New East Providence sculpture park becomes 'gateway' to shoreline

"Rigging" echoes sails on a ship ·

EAST PROVIDENCE — The hoped for arts district in city now almost literally has its vessel to carry on the stated mission.

At an unveiling ceremony held Saturday afternoon, Dec. 10, the East Providence Arts Council and local dignitaries pulled the curtain on a sculpture titled "Rigging," a work that echoes the sails on a ship and encapsulates the area at the basin of Warren Avenue where the city's waterfront continues to be reshaped.

"Rigging," an approximately 20x20-foot piece, is the creation of area artists Alex Wynne and Julia Sullivan. It was commissioned by the arts council, paid for through Rhode Island Foundation grant money and placed on city-owned land at the foot of the Washington Bridge in Watchemoket Squar and the new linear park linking Providence with East Bay Bike Path.

"It's the first piece in what we envision to be a multi-visual sculpture park," said arts council chairman Rick Lawson.

To that end, the arts council has hired Kevin Alverson, a local landscape architect who recently worked in city on the redesign of the newly-named Honor Flight Park at Jones Pond adjacent to Pierce Stadium, to come up with a concept for the sculpture location.

"Having a design will make it easier to get donations and grants," Mr. Lawson said of sculpture park plan. "This area really is the gateway to the waterfront and outdoor entertainment district. With the new amphitheater coming next year, a lot of people are going to be coming into the city through this area. The park should be a centerpiece of the gateway to it. It's really exciting for us."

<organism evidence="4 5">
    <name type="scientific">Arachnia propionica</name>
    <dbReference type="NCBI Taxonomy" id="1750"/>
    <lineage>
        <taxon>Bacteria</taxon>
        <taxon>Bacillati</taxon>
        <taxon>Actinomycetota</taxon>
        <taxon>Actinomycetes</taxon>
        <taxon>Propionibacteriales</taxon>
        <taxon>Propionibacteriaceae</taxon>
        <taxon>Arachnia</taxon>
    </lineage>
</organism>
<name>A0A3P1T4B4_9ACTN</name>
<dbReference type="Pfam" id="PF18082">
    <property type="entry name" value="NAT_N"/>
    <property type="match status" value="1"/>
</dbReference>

The sculpture park is just the latest achievement of the still-emerging arts council, which was only formed by the city council back in 2014. The arts council has aggressively moved to shape and influence East Providence's creative community with both concrete and abstract plans.

"We have the sculpture park now. We established ("the looff") arts festival. We were part of the event (with the Historical Society) at Hunts Mills. We've only been in existence two-and-a-half years, so we''re really excited about what we've already accomplished," Mr. Lawson said.

The arts chairman also credited a number of city administrators and bodies for their support including Planning director Jeanne Boyle, Public Works and Highway directors Steve Coutu and Rob Walker, the waterfront commission, the historical society and the East Providence Area Chamber of Commerce.

"It's amazing how many people are ready to work to make East Providence the gem of a city it can be," Mr. Lawson added.

— Photos by Tim Marshall


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